WHY I LIKE IT: Whether I’m reading literary fiction or a bestselling thriller, I enjoy novels with good dialogue. Without it, I’m not interested in the book, no matter how intriguing the premise. Normal People has excellent dialogue thanks to Sally Rooney’s sharp attentiveness to the awkwardness and complexities of young love and identity.
Dopesick: Dealers, Doctors, and the Drug Company that Addicted America
by Beth Macy
WHAT IT’S ABOUT: In a book that includes deeply human and unforgettable portraits of the families and first responders affected, the author takes readers into the epicenter of America’s more than 20-year struggle with opioid addiction.
WHY I LIKE IT: If you pay much attention to American news, you’ll often see articles about opioid addiction. After reading some of them, I wanted to know more, so I picked up Dopesick. Beth Macy has crafted a fascinating, heartbreaking book about the history of the opioid epidemic, the lives impacted by it, and the damage left in its wake. If you think nonfiction is boring, this book will change your mind.
Homegoing by Yaa Gyasi
WHAT IT’S ABOUT: Two half-sisters, unknown to each other, are born into different villages in 18th-century Ghana and experience profoundly different lives and legacies throughout subsequent generations marked by wealth, slavery, war, coal mining, the Great Migration and the realities of 20th-century Harlem.
WHY I LIKE IT: I’d heard nothing but praise about Homegoing and doubted it could live up to the hype. I was wrong, dear reader, and knew it within reading a few pages. This book left me stunned. Somehow, Yaa Gyasi has fit hundreds of years worth of history into 300-ish pages. I cannot wait for her new book, due later this year.
My Year of Rest and Relaxation by Ottessa Moshfegh
WHAT IT’S ABOUT: After losing her parents, a young college graduate in New York City spends a year alienating the world under the influence of a crazy combination of drugs.
WHY I LIKE IT: What person hasn’t wanted to climb into bed and stay there for an indefinite amount of time? I have, and so does the narrator of My Year of Rest and Relaxation. Grieving the loss of her parents and overwhelmed by the world, a woman decides all she wants is to sleep. A premise like this could have gone a lot of different directions, but Ottessa Moshfegh infuses her novel with compassion, warmth, understanding, and just the right amount of quirk to make this a compelling story.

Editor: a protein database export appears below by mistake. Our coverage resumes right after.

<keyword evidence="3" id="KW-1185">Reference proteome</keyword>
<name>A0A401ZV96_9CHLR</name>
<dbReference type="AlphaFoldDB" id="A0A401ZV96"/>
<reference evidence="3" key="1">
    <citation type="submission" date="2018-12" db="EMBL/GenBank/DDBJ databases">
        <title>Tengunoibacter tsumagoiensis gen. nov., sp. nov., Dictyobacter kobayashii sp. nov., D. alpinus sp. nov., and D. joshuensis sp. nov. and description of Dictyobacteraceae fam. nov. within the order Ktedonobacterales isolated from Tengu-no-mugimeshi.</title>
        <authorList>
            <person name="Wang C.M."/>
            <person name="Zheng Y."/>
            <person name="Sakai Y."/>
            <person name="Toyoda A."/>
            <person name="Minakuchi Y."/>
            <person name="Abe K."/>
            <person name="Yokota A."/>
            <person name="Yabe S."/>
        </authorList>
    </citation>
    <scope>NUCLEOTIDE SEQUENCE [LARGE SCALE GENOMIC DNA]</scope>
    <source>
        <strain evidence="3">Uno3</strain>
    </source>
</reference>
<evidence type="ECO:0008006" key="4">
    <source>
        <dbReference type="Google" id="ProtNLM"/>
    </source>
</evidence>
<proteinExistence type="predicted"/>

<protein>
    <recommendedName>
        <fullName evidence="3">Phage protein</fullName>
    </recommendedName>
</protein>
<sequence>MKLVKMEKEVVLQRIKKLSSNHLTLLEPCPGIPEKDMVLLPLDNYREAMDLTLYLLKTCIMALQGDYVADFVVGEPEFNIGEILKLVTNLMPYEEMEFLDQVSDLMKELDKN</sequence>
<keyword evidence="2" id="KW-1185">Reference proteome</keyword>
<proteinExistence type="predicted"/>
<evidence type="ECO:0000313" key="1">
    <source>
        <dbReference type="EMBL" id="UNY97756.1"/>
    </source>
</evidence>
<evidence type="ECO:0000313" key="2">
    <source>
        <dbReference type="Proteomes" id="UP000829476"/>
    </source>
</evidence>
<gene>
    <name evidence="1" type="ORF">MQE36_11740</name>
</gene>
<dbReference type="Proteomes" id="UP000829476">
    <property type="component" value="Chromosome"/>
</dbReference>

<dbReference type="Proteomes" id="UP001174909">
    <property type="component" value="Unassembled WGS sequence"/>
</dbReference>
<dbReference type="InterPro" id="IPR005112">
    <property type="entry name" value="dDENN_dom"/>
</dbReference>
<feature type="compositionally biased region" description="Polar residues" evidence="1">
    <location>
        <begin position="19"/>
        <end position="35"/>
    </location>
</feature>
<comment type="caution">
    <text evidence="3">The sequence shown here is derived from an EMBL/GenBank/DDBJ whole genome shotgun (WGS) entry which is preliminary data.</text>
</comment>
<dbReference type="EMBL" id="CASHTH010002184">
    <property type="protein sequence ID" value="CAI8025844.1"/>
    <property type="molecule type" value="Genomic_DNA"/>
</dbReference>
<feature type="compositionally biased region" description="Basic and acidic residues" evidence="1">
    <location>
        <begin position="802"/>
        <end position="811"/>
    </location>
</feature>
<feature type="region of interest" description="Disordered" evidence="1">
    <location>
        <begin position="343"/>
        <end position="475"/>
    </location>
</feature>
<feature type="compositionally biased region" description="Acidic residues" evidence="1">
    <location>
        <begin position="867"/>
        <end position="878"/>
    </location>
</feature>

Sadie by Courtney Summers
WHAT IT’S ABOUT: Told from the alternating perspectives of nineteen-year-old Sadie who runs away from her isolated small Colorado town to find her younger sister’s killer, and a true crime podcast exploring Sadie’s disappearance.
WHY I LIKE IT: I love true crime podcasts and mysteries, so of course I love Sadie, which combines both. It’s a sophisticated young adult book that blends suspense with pitch-perfect restraint. The story didn’t go where I expected it to go, and the characters didn’t always feel what I expected them to feel. Sadie’s structure and writing make for an exciting and unique story, one which I’ve recommended to many students who have also enjoyed it.
Watching You by Lisa Jewell
WHAT IT’S ABOUT: When a murder occurs in Melville Heights, one of the nicest neighborhoods in Bristol, England, dangerous obsessions come to light involving the headmaster at a local school, in this place where everyone has a secret.
WHY I LIKE IT: One of my favorite story structures is a varied cast of characters who are all connected in ways that are slowly revealed to the reader. Lisa Jewell executes that structure so well, especially in Watching You. I was hooked from the first page and sped through this novel. It reminded me why I love mysteries and thrillers and is a definite highlight of my reading year.
Do you like any of these books as much as I do? What are your favorite books of 2019? Leave a comment and let me know!